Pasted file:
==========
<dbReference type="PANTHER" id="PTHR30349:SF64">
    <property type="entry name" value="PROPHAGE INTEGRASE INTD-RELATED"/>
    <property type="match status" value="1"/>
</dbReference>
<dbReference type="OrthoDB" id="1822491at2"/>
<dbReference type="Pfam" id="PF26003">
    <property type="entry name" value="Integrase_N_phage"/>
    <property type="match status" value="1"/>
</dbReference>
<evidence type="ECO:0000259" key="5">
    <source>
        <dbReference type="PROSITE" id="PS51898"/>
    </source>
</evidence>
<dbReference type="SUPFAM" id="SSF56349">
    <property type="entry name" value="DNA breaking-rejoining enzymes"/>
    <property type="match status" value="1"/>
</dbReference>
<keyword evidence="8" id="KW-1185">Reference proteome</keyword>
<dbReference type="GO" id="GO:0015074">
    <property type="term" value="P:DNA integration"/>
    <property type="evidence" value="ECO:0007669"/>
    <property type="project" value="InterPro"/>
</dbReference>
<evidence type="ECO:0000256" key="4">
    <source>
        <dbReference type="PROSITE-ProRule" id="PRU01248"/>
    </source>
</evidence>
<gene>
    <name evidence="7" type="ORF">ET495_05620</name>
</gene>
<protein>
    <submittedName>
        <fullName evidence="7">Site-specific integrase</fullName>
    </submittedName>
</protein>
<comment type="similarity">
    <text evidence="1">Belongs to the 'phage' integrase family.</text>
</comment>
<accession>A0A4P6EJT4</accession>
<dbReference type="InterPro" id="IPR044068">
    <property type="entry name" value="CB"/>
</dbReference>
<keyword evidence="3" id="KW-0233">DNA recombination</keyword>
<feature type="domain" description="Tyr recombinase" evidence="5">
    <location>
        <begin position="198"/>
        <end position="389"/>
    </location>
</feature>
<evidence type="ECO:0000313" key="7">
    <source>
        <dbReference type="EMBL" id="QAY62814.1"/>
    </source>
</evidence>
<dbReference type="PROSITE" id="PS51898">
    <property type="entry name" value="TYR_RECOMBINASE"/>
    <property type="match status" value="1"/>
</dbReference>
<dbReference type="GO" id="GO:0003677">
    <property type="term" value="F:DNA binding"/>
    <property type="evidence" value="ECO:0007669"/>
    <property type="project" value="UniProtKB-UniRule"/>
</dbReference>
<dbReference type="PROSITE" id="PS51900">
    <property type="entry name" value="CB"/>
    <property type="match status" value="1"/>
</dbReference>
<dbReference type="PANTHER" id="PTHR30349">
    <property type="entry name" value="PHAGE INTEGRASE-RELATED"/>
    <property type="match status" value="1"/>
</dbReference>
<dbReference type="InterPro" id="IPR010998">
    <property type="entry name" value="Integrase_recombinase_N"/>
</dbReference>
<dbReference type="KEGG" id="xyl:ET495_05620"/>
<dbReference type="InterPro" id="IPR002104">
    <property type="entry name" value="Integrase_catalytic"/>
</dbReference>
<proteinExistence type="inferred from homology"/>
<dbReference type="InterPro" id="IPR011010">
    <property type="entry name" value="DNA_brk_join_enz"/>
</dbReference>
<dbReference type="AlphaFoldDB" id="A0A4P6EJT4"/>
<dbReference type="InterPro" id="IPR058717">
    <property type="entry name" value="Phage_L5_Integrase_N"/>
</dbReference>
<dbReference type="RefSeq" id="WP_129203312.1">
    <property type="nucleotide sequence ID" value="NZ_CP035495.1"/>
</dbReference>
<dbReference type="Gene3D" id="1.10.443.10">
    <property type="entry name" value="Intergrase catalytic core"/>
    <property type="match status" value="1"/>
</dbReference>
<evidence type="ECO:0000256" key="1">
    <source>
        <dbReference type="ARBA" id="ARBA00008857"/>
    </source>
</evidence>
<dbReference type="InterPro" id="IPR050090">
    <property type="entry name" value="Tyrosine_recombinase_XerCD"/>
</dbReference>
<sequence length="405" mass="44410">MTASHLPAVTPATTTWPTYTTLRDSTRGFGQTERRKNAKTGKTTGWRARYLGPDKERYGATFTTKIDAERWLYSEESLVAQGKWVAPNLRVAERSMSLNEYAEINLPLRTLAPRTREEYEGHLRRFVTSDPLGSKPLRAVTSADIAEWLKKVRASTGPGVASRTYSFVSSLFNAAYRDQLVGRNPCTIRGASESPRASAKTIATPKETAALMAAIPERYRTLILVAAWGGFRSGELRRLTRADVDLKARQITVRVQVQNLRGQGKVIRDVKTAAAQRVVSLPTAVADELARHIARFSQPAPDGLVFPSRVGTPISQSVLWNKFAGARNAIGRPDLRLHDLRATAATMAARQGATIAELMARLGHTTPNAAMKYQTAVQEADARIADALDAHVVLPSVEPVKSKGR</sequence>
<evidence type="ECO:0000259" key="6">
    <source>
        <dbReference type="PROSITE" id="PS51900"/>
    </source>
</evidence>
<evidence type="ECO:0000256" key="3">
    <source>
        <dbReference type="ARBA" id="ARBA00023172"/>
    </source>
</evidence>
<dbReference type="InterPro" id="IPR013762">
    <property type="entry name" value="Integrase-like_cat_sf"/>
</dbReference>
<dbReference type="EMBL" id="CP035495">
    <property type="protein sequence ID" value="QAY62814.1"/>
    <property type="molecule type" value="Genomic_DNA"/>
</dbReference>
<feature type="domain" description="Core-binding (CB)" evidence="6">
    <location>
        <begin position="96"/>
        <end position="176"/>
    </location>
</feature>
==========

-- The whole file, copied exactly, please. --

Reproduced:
<dbReference type="PANTHER" id="PTHR30349:SF64">
    <property type="entry name" value="PROPHAGE INTEGRASE INTD-RELATED"/>
    <property type="match status" value="1"/>
</dbReference>
<dbReference type="OrthoDB" id="1822491at2"/>
<dbReference type="Pfam" id="PF26003">
    <property type="entry name" value="Integrase_N_phage"/>
    <property type="match status" value="1"/>
</dbReference>
<evidence type="ECO:0000259" key="5">
    <source>
        <dbReference type="PROSITE" id="PS51898"/>
    </source>
</evidence>
<dbReference type="SUPFAM" id="SSF56349">
    <property type="entry name" value="DNA breaking-rejoining enzymes"/>
    <property type="match status" value="1"/>
</dbReference>
<keyword evidence="8" id="KW-1185">Reference proteome</keyword>
<dbReference type="GO" id="GO:0015074">
    <property type="term" value="P:DNA integration"/>
    <property type="evidence" value="ECO:0007669"/>
    <property type="project" value="InterPro"/>
</dbReference>
<evidence type="ECO:0000256" key="4">
    <source>
        <dbReference type="PROSITE-ProRule" id="PRU01248"/>
    </source>
</evidence>
<gene>
    <name evidence="7" type="ORF">ET495_05620</name>
</gene>
<protein>
    <submittedName>
        <fullName evidence="7">Site-specific integrase</fullName>
    </submittedName>
</protein>
<comment type="similarity">
    <text evidence="1">Belongs to the 'phage' integrase family.</text>
</comment>
<accession>A0A4P6EJT4</accession>
<dbReference type="InterPro" id="IPR044068">
    <property type="entry name" value="CB"/>
</dbReference>
<keyword evidence="3" id="KW-0233">DNA recombination</keyword>
<feature type="domain" description="Tyr recombinase" evidence="5">
    <location>
        <begin position="198"/>
        <end position="389"/>
    </location>
</feature>
<evidence type="ECO:0000313" key="7">
    <source>
        <dbReference type="EMBL" id="QAY62814.1"/>
    </source>
</evidence>
<dbReference type="PROSITE" id="PS51898">
    <property type="entry name" value="TYR_RECOMBINASE"/>
    <property type="match status" value="1"/>
</dbReference>
<dbReference type="GO" id="GO:0003677">
    <property type="term" value="F:DNA binding"/>
    <property type="evidence" value="ECO:0007669"/>
    <property type="project" value="UniProtKB-UniRule"/>
</dbReference>
<dbReference type="PROSITE" id="PS51900">
    <property type="entry name" value="CB"/>
    <property type="match status" value="1"/>
</dbReference>
<dbReference type="PANTHER" id="PTHR30349">
    <property type="entry name" value="PHAGE INTEGRASE-RELATED"/>
    <property type="match status" value="1"/>
</dbReference>
<dbReference type="InterPro" id="IPR010998">
    <property type="entry name" value="Integrase_recombinase_N"/>
</dbReference>
<dbReference type="KEGG" id="xyl:ET495_05620"/>
<dbReference type="InterPro" id="IPR002104">
    <property type="entry name" value="Integrase_catalytic"/>
</dbReference>
<proteinExistence type="inferred from homology"/>
<dbReference type="InterPro" id="IPR011010">
    <property type="entry name" value="DNA_brk_join_enz"/>
</dbReference>
<dbReference type="AlphaFoldDB" id="A0A4P6EJT4"/>
<dbReference type="InterPro" id="IPR058717">
    <property type="entry name" value="Phage_L5_Integrase_N"/>
</dbReference>
<dbReference type="RefSeq" id="WP_129203312.1">
    <property type="nucleotide sequence ID" value="NZ_CP035495.1"/>
</dbReference>
<dbReference type="Gene3D" id="1.10.443.10">
    <property type="entry name" value="Intergrase catalytic core"/>
    <property type="match status" value="1"/>
</dbReference>
<evidence type="ECO:0000256" key="1">
    <source>
        <dbReference type="ARBA" id="ARBA00008857"/>
    </source>
</evidence>
<dbReference type="InterPro" id="IPR050090">
    <property type="entry name" value="Tyrosine_recombinase_XerCD"/>
</dbReference>
<sequence length="405" mass="44410">MTASHLPAVTPATTTWPTYTTLRDSTRGFGQTERRKNAKTGKTTGWRARYLGPDKERYGATFTTKIDAERWLYSEESLVAQGKWVAPNLRVAERSMSLNEYAEINLPLRTLAPRTREEYEGHLRRFVTSDPLGSKPLRAVTSADIAEWLKKVRASTGPGVASRTYSFVSSLFNAAYRDQLVGRNPCTIRGASESPRASAKTIATPKETAALMAAIPERYRTLILVAAWGGFRSGELRRLTRADVDLKARQITVRVQVQNLRGQGKVIRDVKTAAAQRVVSLPTAVADELARHIARFSQPAPDGLVFPSRVGTPISQSVLWNKFAGARNAIGRPDLRLHDLRATAATMAARQGATIAELMARLGHTTPNAAMKYQTAVQEADARIADALDAHVVLPSVEPVKSKGR</sequence>
<evidence type="ECO:0000259" key="6">
    <source>
        <dbReference type="PROSITE" id="PS51900"/>
    </source>
</evidence>
<evidence type="ECO:0000256" key="3">
    <source>
        <dbReference type="ARBA" id="ARBA00023172"/>
    </source>
</evidence>
<dbReference type="InterPro" id="IPR013762">
    <property type="entry name" value="Integrase-like_cat_sf"/>
</dbReference>
<dbReference type="EMBL" id="CP035495">
    <property type="protein sequence ID" value="QAY62814.1"/>
    <property type="molecule type" value="Genomic_DNA"/>
</dbReference>
<feature type="domain" description="Core-binding (CB)" evidence="6">
    <location>
        <begin position="96"/>
        <end position="176"/>
    </location>
</feature>